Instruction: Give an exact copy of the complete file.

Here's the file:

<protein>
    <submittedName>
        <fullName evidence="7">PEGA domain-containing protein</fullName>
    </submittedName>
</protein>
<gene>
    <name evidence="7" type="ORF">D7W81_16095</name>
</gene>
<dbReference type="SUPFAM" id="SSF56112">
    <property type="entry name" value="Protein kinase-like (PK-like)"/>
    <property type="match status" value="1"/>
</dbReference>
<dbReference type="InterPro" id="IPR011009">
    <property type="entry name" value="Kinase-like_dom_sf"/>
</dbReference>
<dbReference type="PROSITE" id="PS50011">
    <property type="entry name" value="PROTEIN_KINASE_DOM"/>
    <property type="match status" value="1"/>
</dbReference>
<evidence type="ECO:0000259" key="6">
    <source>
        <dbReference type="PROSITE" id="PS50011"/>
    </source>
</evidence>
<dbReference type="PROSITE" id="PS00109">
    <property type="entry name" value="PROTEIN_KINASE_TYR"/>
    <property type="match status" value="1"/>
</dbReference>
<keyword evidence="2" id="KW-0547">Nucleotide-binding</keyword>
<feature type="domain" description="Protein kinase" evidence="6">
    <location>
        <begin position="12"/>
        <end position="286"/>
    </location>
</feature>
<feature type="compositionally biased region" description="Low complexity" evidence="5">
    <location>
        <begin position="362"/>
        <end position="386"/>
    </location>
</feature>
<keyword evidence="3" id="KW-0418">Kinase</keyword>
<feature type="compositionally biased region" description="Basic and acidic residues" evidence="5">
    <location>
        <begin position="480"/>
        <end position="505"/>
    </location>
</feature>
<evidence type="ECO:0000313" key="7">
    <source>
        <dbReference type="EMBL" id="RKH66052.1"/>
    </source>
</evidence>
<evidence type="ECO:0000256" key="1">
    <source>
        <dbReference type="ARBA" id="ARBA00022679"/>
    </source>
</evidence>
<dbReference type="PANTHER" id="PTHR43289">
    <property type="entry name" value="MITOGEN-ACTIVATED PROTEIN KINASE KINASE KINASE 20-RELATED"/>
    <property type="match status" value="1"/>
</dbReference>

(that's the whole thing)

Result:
<protein>
    <submittedName>
        <fullName evidence="7">PEGA domain-containing protein</fullName>
    </submittedName>
</protein>
<gene>
    <name evidence="7" type="ORF">D7W81_16095</name>
</gene>
<dbReference type="SUPFAM" id="SSF56112">
    <property type="entry name" value="Protein kinase-like (PK-like)"/>
    <property type="match status" value="1"/>
</dbReference>
<dbReference type="InterPro" id="IPR011009">
    <property type="entry name" value="Kinase-like_dom_sf"/>
</dbReference>
<dbReference type="PROSITE" id="PS50011">
    <property type="entry name" value="PROTEIN_KINASE_DOM"/>
    <property type="match status" value="1"/>
</dbReference>
<evidence type="ECO:0000259" key="6">
    <source>
        <dbReference type="PROSITE" id="PS50011"/>
    </source>
</evidence>
<dbReference type="PROSITE" id="PS00109">
    <property type="entry name" value="PROTEIN_KINASE_TYR"/>
    <property type="match status" value="1"/>
</dbReference>
<keyword evidence="2" id="KW-0547">Nucleotide-binding</keyword>
<feature type="domain" description="Protein kinase" evidence="6">
    <location>
        <begin position="12"/>
        <end position="286"/>
    </location>
</feature>
<feature type="compositionally biased region" description="Low complexity" evidence="5">
    <location>
        <begin position="362"/>
        <end position="386"/>
    </location>
</feature>
<keyword evidence="3" id="KW-0418">Kinase</keyword>
<feature type="compositionally biased region" description="Basic and acidic residues" evidence="5">
    <location>
        <begin position="480"/>
        <end position="505"/>
    </location>
</feature>
<evidence type="ECO:0000313" key="7">
    <source>
        <dbReference type="EMBL" id="RKH66052.1"/>
    </source>
</evidence>
<evidence type="ECO:0000256" key="1">
    <source>
        <dbReference type="ARBA" id="ARBA00022679"/>
    </source>
</evidence>
<dbReference type="PANTHER" id="PTHR43289">
    <property type="entry name" value="MITOGEN-ACTIVATED PROTEIN KINASE KINASE KINASE 20-RELATED"/>
    <property type="match status" value="1"/>
</dbReference>